Cleopatra is a bit of a chore to sit through but it can be fun if you’re in a snarky mood.  It’ll do until the inevitable Angelina Jolie remake comes along.

Embracing the Melodrama Part II #18: A Letter To Three Wives (dir by Joseph L. Mankiewicz)


220px-A_letter_to_three_wives_movie_poster

Last week, I started a little series that I call Embracing The Melodrama, Part II.  Over the next three weeks, I will be reviewing, in chronological order, 128 cinematic melodramas.  I started this series with the 1927 silent film Sunrise and now, we have reached our 18th film, the 1949 best picture nominee, A Letter To Three Wives!

Now, I’m going to start this review by pointing out something that will probably scare off some of our readers.  So, before you read the next paragraph, understand that A Letter To Three Wives is a great film that’s full of great performances and witty dialogue and you really should watch it the next time that it’s on TCM.  Got all that?  Okay.  Good.  Moving on…

A Letter To Three Wives feels a lot like a 1949 version of Desperate Housewives.  Now, before you freak out, I’m talking about early Desperate Housewives as opposed to later Desperate Housewives.  The similarities are actually pretty striking.  Both A Letter To Three Wives and Desperate Housewives take place in an upper class suburb.  Both of them deal with women who appear to have happy marriages but who are all actually dissatisfied with how their lives have turned out.  Both of them are satires disguised as mystery stories.  (The mystery in Desperate Housewives involved murder.  The one in A Letter To Three Wives involves adultery.)  Perhaps most significantly, both Desperate Housewives and A Letter To Three Wives are narrated by a snarky woman who exists largely off screen.

The narrator in A Letter To Three Wives is named Addie Ross and voiced by Celeste Holm.  We never actually see Addie but we hear a lot from her and a lot about her.  Apparently, every man in town has, at some point, been in love with Addie.  Every woman is jealous of her.  And Addie, amazingly enough, seems to have the power to know exactly what’s happening in everyone else’s marriage.  At the start of A Letter To Three Wives, Addie has sent … well, a letter to three wives.  In the letter, Addie explains that she’s run off with one of their husbands but she declines to reveal which husband.  Each one of the wives thinks back on her marriage and wonders if her husband is the one.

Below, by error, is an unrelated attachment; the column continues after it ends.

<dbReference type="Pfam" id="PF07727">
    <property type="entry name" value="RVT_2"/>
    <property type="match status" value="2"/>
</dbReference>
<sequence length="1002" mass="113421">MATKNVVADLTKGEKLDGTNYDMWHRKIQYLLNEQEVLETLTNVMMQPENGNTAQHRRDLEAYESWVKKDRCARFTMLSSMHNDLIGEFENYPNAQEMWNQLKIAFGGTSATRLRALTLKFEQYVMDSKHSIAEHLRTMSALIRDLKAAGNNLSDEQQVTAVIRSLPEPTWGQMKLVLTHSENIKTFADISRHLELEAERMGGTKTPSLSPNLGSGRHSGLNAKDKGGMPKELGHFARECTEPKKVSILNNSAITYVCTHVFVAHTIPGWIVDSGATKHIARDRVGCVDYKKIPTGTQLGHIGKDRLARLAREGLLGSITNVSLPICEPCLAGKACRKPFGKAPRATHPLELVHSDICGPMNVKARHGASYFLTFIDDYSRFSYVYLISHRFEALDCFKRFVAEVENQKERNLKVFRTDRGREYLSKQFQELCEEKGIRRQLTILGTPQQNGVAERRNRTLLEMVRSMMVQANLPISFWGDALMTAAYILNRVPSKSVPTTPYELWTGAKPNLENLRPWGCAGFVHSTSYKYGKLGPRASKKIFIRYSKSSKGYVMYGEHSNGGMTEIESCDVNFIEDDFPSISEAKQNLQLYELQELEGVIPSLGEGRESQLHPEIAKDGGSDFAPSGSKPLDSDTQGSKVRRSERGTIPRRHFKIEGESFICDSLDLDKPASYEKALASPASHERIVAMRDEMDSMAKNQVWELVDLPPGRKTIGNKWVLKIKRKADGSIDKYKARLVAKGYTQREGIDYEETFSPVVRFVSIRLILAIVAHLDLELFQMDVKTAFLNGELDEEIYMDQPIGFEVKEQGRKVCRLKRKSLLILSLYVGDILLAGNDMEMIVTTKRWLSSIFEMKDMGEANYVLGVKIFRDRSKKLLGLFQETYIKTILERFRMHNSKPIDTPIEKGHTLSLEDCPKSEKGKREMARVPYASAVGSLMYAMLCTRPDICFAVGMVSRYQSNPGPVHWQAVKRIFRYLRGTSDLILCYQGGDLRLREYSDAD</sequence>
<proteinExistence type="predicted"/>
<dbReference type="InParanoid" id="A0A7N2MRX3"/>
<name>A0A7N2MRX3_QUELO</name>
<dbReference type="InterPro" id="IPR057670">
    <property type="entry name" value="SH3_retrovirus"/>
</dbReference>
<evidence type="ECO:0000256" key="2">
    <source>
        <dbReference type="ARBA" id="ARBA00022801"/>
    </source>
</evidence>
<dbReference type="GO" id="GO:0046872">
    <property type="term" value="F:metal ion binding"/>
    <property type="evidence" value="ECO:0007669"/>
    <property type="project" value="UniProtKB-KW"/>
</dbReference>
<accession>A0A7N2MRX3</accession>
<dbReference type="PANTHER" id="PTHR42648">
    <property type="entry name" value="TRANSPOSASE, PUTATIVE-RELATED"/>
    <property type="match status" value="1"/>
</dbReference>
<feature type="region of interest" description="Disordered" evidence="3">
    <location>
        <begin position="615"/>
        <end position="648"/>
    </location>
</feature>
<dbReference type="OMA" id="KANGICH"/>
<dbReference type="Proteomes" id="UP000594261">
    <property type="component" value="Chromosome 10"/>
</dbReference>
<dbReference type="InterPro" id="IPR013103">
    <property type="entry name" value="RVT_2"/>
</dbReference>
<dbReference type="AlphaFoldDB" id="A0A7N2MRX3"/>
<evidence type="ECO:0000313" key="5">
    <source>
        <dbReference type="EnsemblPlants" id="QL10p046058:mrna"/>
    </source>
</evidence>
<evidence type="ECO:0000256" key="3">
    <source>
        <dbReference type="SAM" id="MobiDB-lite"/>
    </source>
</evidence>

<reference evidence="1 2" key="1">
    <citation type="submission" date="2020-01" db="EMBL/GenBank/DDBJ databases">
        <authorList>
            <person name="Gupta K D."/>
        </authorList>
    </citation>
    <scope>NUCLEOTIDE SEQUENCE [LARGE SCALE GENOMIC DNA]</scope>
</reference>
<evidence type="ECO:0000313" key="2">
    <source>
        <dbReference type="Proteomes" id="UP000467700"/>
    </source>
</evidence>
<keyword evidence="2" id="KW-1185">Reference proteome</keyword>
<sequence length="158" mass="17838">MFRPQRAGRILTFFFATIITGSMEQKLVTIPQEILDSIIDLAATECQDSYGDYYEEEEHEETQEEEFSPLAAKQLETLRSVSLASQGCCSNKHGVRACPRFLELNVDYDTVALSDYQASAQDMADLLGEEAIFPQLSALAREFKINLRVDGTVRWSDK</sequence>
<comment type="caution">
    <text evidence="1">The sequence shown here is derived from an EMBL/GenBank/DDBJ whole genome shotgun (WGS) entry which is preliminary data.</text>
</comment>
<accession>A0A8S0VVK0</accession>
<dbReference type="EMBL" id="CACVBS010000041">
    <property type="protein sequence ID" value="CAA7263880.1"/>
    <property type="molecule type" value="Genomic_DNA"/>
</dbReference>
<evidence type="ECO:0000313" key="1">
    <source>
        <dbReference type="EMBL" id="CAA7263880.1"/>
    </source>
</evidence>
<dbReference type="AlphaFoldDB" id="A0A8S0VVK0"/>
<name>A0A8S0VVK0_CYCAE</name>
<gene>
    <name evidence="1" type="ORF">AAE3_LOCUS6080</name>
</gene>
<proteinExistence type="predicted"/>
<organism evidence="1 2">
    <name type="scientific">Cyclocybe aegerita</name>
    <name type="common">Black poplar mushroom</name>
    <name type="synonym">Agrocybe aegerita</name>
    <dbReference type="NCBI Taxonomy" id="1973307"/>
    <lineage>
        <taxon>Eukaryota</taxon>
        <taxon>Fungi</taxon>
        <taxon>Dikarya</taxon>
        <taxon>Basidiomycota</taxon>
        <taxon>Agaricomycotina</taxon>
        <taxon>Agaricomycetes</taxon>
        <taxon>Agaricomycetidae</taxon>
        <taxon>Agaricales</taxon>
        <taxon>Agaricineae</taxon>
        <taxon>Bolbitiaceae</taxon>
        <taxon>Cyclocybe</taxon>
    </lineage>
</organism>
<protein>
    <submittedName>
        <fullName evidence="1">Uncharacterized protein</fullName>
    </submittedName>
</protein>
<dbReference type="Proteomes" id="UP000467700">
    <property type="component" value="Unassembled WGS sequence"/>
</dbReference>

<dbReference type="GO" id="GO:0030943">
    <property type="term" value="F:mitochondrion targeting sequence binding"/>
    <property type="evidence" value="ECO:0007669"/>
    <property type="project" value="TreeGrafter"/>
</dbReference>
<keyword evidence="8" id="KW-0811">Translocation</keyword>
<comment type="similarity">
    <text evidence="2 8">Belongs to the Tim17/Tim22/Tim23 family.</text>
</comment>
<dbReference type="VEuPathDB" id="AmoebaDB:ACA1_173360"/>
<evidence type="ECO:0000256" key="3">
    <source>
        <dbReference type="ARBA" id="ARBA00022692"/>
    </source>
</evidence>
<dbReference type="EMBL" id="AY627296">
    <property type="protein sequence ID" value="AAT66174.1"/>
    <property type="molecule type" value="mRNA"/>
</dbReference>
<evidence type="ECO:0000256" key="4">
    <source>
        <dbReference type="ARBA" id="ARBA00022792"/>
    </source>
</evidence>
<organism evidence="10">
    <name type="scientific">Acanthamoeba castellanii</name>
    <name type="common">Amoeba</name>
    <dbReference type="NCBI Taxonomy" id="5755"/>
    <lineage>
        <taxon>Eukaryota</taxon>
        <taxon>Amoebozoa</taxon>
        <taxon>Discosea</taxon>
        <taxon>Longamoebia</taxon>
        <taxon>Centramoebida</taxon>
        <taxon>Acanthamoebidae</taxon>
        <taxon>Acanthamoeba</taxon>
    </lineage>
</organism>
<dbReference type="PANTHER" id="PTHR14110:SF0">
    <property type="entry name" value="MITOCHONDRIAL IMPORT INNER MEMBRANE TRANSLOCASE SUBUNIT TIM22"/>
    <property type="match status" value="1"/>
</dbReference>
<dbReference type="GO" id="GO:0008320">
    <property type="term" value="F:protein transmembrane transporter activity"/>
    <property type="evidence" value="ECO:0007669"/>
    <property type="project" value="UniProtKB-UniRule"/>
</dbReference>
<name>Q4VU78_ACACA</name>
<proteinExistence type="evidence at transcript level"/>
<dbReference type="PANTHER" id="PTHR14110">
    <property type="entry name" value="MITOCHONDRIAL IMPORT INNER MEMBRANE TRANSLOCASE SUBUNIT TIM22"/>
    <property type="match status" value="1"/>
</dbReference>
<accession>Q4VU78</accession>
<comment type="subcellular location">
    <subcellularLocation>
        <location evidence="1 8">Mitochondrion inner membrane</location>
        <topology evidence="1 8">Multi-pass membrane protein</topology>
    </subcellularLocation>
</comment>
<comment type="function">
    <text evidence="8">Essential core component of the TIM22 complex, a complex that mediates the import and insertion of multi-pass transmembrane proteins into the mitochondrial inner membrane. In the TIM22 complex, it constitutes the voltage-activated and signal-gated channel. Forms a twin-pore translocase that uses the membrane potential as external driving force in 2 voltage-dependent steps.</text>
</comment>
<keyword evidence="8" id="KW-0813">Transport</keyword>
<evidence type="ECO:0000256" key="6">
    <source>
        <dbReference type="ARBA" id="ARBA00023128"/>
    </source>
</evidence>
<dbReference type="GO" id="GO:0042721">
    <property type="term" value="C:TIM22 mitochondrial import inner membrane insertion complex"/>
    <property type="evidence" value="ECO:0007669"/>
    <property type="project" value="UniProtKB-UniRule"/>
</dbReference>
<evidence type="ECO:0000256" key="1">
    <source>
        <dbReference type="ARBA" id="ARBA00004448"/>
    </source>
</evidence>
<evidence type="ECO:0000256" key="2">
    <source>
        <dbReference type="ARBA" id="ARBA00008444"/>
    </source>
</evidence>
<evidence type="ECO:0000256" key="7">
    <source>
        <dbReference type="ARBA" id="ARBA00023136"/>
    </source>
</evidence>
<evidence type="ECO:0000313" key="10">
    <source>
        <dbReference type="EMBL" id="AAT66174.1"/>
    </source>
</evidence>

Deborah (Jeanne Crain), for instance, is a country girl who met and married Bradford “Brad” Bishop (Jeffrey Lynn) during World War II.  Deborah is insecure about the fact that Brad comes from an upper class background and that he was apparently engaged to marry Addie before he met Deborah.

(Here’s an interesting piece of trivia for those of you who, like me, are into true crime stories.  Along with the movie character, there’s also a real-life murderer named Bradford “Brad” Bishop.  Like the character in the movie, he came from an upper class background.  Unlike the film character, the real Brad Bishop ended up murdering his wife, his children, and his mother and then fled to Europe.  He’s been a fugitive for close to 40 years and is believed to still be alive.  He’s currently on the FBI’s most wanted list.)

And then there’s Rita (Ann Sothern), who is an old friend of Brad’s.  Rita is married to George.  George is a quiet and intellectual English professor who is insecure over the fact that Rita, working as a soap opera writer, makes more money than he does.  George is played by Kirk Douglas and, admittedly, it does take a while to get used to the idea of Kirk Douglas playing an introverted intellectual.  But, once you get over the initial shock, Kirk Douglas gives a pretty good performance.  Kirk may be miscast but that actually works to the film’s advantage.  In a world where surface appearances hide the unexpected truth, it only makes sense that a mild college professor would look like Kirk Douglas.

My favorite wife was Lorna Mae (Linda Darnell), who grew up next to the train tracks and who pursues and eventually married a wealthy, older man (Paul Douglas).  It was impossible for me not to relate to and even admire Lorna Mae.  Much like me, Lorna Mae was determined to get what she wanted.  Perhaps my favorite scene with Lorna Mae was when she blatantly did everything possible to get stuffy old Paul Douglas to look at her legs, largely because I’ve done the exact same thing on occasion.

A Letter To Three Wives is an entertaining and witty film that still holds up today.  Director Joseph L. Mankiewicz deservedly won the Best Director Oscar for his work here.  The film itself was nominated for best picture but lost to All The King’s Men.  I actually happen to like All The King’s Men but, if I had been an Academy voter in 1949, my vote would have totally gone to A Letter To Three Wives.